For this installment of Share Plate, I asked my friends who run kitchens and dining rooms what aspects of the hospitality industry they are “completely over.” As I was preparing to write this little blurb, Zagat.com ran a hot little item titled “10 Most Controversial Restaurant Policies”, which is a nice counterpoint to check out, too.
The number one issue noted by my cabal of restaurateurs, by a landslide, is guests who modify the menu. As one downtown Los Angeles general manager puts it:
“I’m officially over guests modifying a dish beyond recognition….And you should never be allowed to modify happy hour.”
The inability to modify the menu is one of the things that annoys guests the most, though. So….
Why is it so terrible?
Is it really that big a deal to just make the burger with Bleu Cheese rather than Swiss?
But suppose the burger is coming from the grill station on the line in the kitchen. The grill station does not have Bleu Cheese on it, the pantry station does. So, someone has to get the cheese from the pantry, to get it to the grill cook. And both the pantry cook and the grill cook have seven tickets in front of them, one of which is a table of 17 on a set menu. Somehow in the ensuing chaos, either the special order ticket, or the tickets after the special ticket, are going to wait while one of the cooks leaves their station to rummage around for said cheese.
In that case, yes, it is a terrible request. It’s not so much that chefs don’t want you to enjoy your meal (though it is worth noting that there are usually reasons a chef chooses to serve a dish a certain way), it’s more about logistics and being able to maintain a high level of service. About 60% of the time the guests don’t like the modified dish anyway, and the other guests at their table are annoyed that they had to wait. As a dining room manager, all of this sounds like things you are now going to have to comp.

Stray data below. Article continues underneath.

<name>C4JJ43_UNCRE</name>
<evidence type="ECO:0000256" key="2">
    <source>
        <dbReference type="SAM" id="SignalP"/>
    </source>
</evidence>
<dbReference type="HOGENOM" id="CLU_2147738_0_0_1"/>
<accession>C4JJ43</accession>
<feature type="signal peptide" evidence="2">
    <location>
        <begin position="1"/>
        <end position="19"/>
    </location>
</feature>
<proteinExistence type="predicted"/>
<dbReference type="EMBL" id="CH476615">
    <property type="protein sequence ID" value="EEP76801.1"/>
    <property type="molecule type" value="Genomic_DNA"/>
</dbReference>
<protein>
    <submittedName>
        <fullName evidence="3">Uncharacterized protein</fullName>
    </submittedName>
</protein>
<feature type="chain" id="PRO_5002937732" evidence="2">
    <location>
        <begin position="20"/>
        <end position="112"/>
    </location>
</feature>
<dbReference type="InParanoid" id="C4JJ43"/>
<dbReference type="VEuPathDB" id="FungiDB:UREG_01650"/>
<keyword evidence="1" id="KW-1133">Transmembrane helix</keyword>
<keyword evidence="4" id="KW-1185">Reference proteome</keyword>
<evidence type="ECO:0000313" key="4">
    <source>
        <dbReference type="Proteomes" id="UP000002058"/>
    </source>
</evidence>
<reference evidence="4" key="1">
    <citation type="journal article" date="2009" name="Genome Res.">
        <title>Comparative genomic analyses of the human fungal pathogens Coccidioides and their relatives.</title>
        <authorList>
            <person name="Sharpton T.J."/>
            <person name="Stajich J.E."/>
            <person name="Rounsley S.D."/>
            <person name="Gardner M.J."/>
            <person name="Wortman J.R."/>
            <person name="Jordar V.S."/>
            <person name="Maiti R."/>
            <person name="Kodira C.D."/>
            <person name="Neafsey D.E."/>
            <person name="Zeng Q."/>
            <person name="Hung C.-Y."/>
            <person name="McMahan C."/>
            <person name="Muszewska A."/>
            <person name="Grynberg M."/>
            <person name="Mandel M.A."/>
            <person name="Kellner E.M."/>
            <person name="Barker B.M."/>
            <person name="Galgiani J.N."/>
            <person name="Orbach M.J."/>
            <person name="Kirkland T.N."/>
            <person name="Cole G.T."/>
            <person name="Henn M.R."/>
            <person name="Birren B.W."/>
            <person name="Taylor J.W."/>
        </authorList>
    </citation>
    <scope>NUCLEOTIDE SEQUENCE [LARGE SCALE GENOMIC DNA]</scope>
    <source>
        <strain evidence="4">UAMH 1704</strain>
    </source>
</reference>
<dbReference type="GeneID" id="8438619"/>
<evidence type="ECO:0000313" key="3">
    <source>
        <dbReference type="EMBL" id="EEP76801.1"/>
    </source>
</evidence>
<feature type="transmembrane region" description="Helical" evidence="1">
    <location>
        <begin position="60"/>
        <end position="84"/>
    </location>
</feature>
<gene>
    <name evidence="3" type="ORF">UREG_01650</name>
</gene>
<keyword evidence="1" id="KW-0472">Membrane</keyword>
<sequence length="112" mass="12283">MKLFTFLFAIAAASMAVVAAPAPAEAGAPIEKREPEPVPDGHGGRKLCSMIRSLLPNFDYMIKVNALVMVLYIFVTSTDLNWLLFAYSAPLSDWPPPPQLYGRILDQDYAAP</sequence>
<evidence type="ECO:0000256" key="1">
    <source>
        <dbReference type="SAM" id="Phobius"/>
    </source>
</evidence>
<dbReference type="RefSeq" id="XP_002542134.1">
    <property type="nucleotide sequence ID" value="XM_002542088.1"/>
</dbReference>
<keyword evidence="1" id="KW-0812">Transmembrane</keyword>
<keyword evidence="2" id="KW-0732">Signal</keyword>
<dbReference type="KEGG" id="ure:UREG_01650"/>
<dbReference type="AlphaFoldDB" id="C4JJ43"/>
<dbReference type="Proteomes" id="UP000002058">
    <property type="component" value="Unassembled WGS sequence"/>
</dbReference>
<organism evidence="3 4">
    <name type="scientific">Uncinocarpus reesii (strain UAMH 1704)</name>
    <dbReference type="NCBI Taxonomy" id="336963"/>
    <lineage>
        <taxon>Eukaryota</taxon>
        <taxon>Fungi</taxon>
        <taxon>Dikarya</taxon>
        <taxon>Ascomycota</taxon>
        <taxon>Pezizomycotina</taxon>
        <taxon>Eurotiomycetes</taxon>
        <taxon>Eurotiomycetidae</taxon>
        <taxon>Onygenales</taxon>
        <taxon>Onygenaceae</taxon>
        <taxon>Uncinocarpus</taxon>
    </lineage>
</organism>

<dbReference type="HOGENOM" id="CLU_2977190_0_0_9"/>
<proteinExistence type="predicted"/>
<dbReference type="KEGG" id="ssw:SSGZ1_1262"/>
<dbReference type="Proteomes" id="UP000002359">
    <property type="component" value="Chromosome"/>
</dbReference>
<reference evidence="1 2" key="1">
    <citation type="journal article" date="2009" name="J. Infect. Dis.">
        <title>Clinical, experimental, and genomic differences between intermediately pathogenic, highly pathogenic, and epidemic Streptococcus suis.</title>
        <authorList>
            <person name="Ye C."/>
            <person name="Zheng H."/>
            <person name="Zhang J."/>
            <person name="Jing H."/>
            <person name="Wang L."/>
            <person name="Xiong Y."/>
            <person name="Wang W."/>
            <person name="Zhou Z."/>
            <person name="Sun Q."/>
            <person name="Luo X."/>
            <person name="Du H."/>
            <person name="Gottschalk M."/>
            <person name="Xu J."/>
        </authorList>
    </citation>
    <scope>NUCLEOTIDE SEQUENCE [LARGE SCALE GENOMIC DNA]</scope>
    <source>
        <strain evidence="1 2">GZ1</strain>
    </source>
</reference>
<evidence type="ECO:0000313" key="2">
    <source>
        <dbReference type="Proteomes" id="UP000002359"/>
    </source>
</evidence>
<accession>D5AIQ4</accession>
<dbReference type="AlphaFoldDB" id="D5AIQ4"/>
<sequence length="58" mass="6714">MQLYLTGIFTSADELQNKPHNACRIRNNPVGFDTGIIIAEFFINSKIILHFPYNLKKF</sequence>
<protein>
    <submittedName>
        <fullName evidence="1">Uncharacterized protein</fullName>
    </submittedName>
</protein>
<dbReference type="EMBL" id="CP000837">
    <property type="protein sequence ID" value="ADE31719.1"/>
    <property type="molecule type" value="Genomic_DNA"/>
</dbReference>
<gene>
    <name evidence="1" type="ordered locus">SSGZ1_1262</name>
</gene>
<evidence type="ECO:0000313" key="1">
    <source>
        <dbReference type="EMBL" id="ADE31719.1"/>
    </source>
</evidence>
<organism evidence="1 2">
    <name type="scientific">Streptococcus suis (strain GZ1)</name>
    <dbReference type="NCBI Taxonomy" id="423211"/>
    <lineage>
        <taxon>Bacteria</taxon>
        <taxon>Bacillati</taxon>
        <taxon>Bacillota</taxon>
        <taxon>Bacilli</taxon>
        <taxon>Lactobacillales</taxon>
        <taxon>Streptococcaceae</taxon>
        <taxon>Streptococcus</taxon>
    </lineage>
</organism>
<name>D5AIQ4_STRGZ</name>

Other hot button issues were:
Using a steak knife as a butter knife, when both are on the table. The server who placed the steak knife believes that this table has everything they need for their entree course before going to take the order on her next table, only to waved down by the first table because they now need another knife.
Entitled servers. One prolific special events manager says, “I’m over pretentious serving and bar staff… ” This is a struggle for guests and operators alike; it’s a human industry, and humans can be….. variable. Servers that appear at your table to feel entitled to a 20% gratuity are also the staff that appear to feel entitled to the best shifts, the best stations, and the best parties, regardless of their abilities to provide good service or be a team player. The bearded, arm-banded bartender who sneers when you order anything that’s not artisanal gin is also the staff member that will go on vacation witouth getting hs shifts covered…Not all servers display an attitude of entitlement, but those that do…. are seriously annoying.